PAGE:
It's odd that 21st-century sf lags so far behind the novel form. Why are we stuck with Thomas Carlyle approved narratives of the Western colonizer as redeemer when writers like Samuel Delany and Octavia Butler write heroes that haven't yet appeared on film: the Rydra Wongs (right or wrongs) that comment on the double encoded nature of language or the Lauren Olaminas that sympathize with the suffering and trauma of others to the point of experiencing debilitating pain.
Thomas Carlyle, the Scottish philosopher/writer/historian/mathematician of Sartor Resartus fame, if not created, certainly tapped into the Victorian-era idea of the great man makes history that went hand-in-hand with colonization efforts in Africa, India, and other Far East locations. Other late Victorian/modernist writers like H. Rider Haggard, H. G. Wells, Joseph Conrad, Sax Rohmer, and M.P. Shiel expressed this notion in their scientific romances rightly, if unduly, influencing the science fiction to come from the United States—if not the world itself. I would love to see film adaptations of Delany's work, though I cannot imagine what Babel-17 would look like on celluloid. I think Parable of the Sower and its protagonist Lauren Olamina would make for a fabulous film. In fact, I actually made an inquiry into the film rights along with Gerry Canavan of Marquette University and Mari Kornhauser, my screenwriter colleague at LSU, who wrote for the HBO show Treme, but the Butler estate already negotiated with some big figures in Hollywood. I know a film must be coming in the future or a TV series or something. I know black director Ava Duvernay of Selma and 13th fame has the rights to Dawn and is adapting Lilith's story for television. Likewise, George R. R. Martin has helped Nnedi Okorafor secure a contract with HBO for a Who Fears Deat series and that N.K. Jemisin's The Fifth Season is in development at TNT. The Silver and small screens are becoming interesting locations to explore race and racism again, only with black main characters, casts, and creators. Not that John Sayles's classic The Brother From Another Planet (1984) isn't cool.
By the end of modernism, Arthur Miller turned the great man making history narrative on its head with The Death of a Salesman, but popular sf narratives have remained interested in the great man narrative or at least, tracing the development (bildungsroman) of someone not so great to their point of greatness (Ready Player One, Neuromancer). Could sf use a "Let us now Praise Famous Men" moment of turning focus away from the great or the destined to be great?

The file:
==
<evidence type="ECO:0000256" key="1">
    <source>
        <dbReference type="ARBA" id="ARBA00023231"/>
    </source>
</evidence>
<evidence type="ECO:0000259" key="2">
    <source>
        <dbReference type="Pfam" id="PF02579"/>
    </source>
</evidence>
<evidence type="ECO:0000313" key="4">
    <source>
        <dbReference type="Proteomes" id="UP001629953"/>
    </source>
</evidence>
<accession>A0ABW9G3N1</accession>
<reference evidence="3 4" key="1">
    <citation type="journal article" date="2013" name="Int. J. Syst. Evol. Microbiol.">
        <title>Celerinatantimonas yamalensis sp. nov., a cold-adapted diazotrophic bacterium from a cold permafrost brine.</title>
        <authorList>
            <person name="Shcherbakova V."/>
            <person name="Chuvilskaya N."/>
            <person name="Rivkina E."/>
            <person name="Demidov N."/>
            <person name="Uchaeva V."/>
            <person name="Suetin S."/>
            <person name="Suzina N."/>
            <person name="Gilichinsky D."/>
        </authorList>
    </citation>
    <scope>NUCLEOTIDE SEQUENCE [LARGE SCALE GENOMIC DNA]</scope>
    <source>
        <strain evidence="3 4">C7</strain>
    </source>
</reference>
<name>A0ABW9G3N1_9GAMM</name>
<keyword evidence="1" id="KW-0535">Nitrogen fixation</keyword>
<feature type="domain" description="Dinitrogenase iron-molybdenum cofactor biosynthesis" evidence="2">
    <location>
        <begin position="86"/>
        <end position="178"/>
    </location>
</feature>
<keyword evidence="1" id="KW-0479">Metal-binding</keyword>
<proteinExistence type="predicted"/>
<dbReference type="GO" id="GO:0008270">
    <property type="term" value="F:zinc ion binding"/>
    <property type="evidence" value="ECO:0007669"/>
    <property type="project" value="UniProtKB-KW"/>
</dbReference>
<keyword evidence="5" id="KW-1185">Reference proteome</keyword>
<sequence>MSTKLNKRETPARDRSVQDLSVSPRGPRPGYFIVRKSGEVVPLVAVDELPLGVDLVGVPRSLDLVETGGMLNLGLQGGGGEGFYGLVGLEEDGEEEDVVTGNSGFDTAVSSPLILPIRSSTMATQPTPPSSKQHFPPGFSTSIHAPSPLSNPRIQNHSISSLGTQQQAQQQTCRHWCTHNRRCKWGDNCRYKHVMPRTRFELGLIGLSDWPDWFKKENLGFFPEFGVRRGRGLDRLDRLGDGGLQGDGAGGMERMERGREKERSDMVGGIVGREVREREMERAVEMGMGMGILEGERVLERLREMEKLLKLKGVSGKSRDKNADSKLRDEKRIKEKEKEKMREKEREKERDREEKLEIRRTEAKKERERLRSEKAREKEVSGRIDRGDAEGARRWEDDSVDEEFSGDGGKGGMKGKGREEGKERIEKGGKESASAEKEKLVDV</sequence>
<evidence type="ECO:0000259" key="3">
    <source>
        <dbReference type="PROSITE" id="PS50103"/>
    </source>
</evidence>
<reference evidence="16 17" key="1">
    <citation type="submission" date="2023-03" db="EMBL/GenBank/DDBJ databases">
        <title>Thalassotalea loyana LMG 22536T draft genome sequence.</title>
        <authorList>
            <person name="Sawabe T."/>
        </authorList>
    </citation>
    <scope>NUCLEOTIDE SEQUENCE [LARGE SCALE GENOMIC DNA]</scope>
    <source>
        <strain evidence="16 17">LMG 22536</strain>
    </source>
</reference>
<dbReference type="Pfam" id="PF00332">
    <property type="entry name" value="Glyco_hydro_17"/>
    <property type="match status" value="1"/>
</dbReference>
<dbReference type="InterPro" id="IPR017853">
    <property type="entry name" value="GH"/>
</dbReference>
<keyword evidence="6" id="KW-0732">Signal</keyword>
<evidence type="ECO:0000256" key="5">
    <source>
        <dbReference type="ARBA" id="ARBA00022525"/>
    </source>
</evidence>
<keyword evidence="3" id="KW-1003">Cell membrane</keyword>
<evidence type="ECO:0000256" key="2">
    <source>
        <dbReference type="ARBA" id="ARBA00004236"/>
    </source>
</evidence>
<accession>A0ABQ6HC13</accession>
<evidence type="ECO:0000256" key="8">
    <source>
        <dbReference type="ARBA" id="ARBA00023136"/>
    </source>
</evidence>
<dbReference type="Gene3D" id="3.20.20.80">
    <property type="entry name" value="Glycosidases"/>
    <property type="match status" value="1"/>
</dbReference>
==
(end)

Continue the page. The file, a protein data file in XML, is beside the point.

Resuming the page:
Willie Loman in Death of Salesman presents this façade to the world at least to his son Biff of being the number one guy until his son catches him in a hotel room with a woman not his mother! It shatters the family in a sense. Drama is a different medium. It's almost unfair. Hmm...but most of the characters we love end up great in some way, whether they're slackers, down on their luck, or anti-heroes.
I really love Wade Watts in Cline's Ready Player One (maybe it's nostalgia for my childhood in the 1980s?). He ends up the richest person in the world by winning the reward in Oasis. Case fits that mode from Gibson's Neuromancer as an anti-hero to my way of thinking. Kim Stanley Robinson does so in his alternate history novella "The Lucky Strike," when Frank January decides not to drop the atom bomb on Hiroshima. Octavia Butler follows this formula in her Xenogenesis (Lilith's Brood as it's called now) books, starting with Lilith Iyapo in Dawn and follows suit in the Parable books with Earthseed founder Lauren Olamina and Shori Matthews in Fledgling. I mean N. K. Jemisin does this "cometh the moment cometh the man" thing in her Broken Earth books as well with regards to Essun, and, likewise, Nnedi Okorafor in Who Fears Death with Onyesonwu and also the title character Binti of her novellas of the same name. This is a tough question. Perhaps, Tobias Buckell does this in his Xenowealth books, where his black cyborg Pepper features in each book but not as the main player? I think maybe Karen Lord achieves this feat in The Best of All Possible Worlds, where two people from different human descended civilizations fall in love as they try to help establish a new colony of Sadiri survivors, whose home world was destroyed. Well I'm making a hash of this question. I think people want characters with which they identify strongly, whether the characters are good or evil. We like to see them fail just as much as we like to see them succeed.
There's a psychology behind the stories we tell. Traditionally, stories are supposed to educate and entertain, but, in practice, the business of storytelling skews toward storytelling as entertainment, to reinforcing the current cultural mythos. People want the stories they are told to confirm their biases, beliefs, anxieties, and so on. Can science fiction escape the imperative to tell the story people want to hear? How can SF challenge the assumptions we have about our culture, about who we are?